Third-quarter figures show Cisco Systems continues to lose ground; may be due to rough product transition.
Routing leader Cisco Systems slipped in an area key to its overall networking dominance, while rival Juniper Networks scooped up a larger share of that growing market.
Market statistics for the third quarter of calendar 2004 have been tallied, and several market research firms are reporting that Cisco is losing market share, especially at the high end. Cisco indicated as much when it earlier this month.
For the third quarter, Cisco's market share dipped to 58 percent, down from 72 percent during the same quarter of the previous year, according to Infonetics Research. Juniper's market share shot up to 36 percent from 20 percent for the same quarter the previous year.
Data from other research firms, such as the Dell Oro Group, indicate a similar trend. According to Dell Oro, Juniper's revenue from high-end core routers jumped to 38 percent from 32 percent in the previous quarter. Core routers are used by telephone companies and Internet service providers to shuttle traffic across the Net. These high-end devices, which can range in price between $450,000 and $1 million, are significant money-makers for Cisco and Juniper.
While Cisco's business in core routers increased 25 percent from the previous year, its market share dipped to 62 percent from 67 percent in the same quarter a year before.
The good news—for both companies—is that the market for these high-end devices that shuttle traffic across the Internet is growing and has been for the past six quarters. Compared with the third quarter last year, the core router market is up about 33 percent to $347 million, according to Dell Oro.
Increased demand for new Internet-based services from consumers as well as business customers is driving the demand, analysts say. In the United States, big phone companies such as Verizon Communications and SBC Communications have already begun . Throughout the world, especially in such as China and India, carriers are building new infrastructures.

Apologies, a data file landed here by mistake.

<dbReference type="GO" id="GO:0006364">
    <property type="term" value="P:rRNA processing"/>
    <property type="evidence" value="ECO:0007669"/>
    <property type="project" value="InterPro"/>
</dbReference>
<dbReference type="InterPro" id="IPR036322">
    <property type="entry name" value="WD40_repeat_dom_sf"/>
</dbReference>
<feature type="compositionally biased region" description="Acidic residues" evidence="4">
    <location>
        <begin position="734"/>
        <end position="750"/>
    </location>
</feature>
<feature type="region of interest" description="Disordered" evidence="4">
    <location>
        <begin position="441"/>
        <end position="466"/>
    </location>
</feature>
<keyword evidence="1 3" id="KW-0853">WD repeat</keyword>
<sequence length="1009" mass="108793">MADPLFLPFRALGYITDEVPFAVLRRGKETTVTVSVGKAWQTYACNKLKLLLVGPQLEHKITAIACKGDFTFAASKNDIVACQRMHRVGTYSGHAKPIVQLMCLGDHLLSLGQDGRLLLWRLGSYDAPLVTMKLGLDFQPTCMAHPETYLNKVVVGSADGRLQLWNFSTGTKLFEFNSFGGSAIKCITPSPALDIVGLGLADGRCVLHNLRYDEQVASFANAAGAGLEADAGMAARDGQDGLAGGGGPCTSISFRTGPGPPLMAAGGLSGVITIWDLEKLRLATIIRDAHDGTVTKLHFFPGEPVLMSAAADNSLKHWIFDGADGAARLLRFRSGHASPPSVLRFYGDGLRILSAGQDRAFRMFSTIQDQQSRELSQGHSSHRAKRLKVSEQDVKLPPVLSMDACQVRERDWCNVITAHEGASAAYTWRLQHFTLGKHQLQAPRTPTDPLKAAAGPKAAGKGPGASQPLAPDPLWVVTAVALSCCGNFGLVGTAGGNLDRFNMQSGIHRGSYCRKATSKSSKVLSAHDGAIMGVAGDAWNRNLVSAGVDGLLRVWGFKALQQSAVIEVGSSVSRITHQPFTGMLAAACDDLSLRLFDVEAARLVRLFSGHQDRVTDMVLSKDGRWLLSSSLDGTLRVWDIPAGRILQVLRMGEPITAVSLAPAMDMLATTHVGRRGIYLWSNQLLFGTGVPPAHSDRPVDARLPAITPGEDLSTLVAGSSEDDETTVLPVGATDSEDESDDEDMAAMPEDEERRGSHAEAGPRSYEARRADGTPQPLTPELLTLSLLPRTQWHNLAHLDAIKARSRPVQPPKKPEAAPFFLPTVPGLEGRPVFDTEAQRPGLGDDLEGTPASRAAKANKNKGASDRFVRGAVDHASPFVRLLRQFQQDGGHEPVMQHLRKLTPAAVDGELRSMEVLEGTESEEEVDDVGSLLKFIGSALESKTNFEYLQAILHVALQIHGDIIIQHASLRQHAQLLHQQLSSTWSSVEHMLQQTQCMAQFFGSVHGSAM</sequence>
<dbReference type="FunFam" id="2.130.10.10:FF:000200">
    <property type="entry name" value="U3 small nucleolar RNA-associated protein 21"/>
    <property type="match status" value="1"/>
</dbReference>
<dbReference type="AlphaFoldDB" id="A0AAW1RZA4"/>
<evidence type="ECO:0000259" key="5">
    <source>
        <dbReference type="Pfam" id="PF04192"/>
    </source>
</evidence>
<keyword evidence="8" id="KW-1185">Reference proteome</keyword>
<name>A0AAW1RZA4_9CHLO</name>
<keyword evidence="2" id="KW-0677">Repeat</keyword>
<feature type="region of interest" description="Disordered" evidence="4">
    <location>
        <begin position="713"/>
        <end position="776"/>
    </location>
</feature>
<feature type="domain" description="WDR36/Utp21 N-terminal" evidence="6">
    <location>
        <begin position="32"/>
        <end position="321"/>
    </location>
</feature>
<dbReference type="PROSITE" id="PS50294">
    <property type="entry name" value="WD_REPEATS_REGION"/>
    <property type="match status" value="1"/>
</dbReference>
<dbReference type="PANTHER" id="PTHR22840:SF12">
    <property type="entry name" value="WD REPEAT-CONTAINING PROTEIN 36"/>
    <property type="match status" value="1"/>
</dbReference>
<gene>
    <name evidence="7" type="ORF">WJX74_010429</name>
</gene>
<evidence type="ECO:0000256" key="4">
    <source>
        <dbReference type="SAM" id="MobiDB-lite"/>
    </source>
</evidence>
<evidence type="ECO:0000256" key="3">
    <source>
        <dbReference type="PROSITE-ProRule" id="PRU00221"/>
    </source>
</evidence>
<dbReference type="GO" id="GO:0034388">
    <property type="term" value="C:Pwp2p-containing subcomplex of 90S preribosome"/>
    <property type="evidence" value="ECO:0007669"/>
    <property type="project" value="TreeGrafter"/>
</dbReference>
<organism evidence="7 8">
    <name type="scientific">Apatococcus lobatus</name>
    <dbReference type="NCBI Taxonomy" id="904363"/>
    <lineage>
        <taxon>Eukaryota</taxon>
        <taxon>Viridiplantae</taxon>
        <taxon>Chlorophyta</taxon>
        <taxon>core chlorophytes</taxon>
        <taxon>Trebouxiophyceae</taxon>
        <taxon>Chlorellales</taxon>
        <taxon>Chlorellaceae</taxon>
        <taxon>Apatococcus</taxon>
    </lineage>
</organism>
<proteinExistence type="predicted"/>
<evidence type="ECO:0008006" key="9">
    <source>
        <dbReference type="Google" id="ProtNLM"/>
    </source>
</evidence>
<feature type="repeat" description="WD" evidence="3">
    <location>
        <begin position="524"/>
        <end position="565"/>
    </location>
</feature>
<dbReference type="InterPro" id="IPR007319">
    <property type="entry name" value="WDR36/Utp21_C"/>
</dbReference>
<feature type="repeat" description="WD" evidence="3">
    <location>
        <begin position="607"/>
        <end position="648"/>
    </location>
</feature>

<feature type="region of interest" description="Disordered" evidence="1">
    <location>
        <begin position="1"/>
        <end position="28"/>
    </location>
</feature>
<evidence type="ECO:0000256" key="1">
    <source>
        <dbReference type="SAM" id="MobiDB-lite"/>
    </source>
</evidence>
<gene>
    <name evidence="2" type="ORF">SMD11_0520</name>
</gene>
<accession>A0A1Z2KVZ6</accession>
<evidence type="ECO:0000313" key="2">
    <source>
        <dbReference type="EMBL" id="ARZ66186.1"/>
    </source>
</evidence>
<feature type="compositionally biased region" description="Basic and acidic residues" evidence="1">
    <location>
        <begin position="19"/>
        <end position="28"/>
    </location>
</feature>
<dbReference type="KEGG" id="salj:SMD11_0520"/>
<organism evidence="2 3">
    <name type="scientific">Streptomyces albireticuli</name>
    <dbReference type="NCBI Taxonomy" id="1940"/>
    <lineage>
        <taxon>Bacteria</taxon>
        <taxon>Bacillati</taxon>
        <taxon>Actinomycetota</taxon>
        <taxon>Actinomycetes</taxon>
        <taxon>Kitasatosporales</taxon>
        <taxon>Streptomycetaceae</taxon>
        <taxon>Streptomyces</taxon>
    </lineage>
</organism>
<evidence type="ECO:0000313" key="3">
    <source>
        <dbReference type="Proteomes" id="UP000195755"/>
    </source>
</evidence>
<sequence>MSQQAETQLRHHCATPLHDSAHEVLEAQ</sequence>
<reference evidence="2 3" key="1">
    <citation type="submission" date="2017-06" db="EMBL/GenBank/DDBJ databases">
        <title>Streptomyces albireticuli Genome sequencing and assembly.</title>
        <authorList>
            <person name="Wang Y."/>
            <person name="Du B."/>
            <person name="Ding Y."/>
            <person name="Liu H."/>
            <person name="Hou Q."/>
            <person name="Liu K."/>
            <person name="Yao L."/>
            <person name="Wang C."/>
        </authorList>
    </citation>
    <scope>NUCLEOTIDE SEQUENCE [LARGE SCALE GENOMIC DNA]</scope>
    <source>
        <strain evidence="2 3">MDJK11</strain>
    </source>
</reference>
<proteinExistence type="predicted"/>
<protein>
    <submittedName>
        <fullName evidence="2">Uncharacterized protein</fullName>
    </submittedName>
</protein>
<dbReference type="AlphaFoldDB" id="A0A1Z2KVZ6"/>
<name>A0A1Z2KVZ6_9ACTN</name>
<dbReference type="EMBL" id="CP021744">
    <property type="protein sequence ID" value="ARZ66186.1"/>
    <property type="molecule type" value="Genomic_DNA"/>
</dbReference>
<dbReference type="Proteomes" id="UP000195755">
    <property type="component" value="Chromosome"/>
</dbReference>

But even with increased demand, Cisco seems to be struggling to maintain its stronghold on the market. Some experts attribute part of Cisco's recent market share declines to a shift in its product cycle. Cisco announced its new high-end product, the , in May, but only recently started shipping it. The company says it has four paying customers and is in 14 trials at the moment.
"Once the CRS-1 starts shipping in volume, I think we will have a better picture of where the market is moving," said Kevin Mitchell, an analyst with Infonetics.
Cisco says it's pleased with its position in the core router market, and that it isn't worried that it's losing market share.
"While we have healthy respect for our competition, no other company can match Cisco's blend of world-class technology innovation and customer support across all routing markets," said Jim Brady, a Cisco spokesman.
Juniper CEO Scott Kriens recently told CNET News.com that he isn't paying much attention to quarterly dips and gains in market share.
"It's important to look at the trend line," he said. "It depends on whose research you look at, but almost every one of them shows the slope of that market share shift is positive for Juniper. Frankly, I would rather see a bigger market for everybody, but in the meantime, we will take share."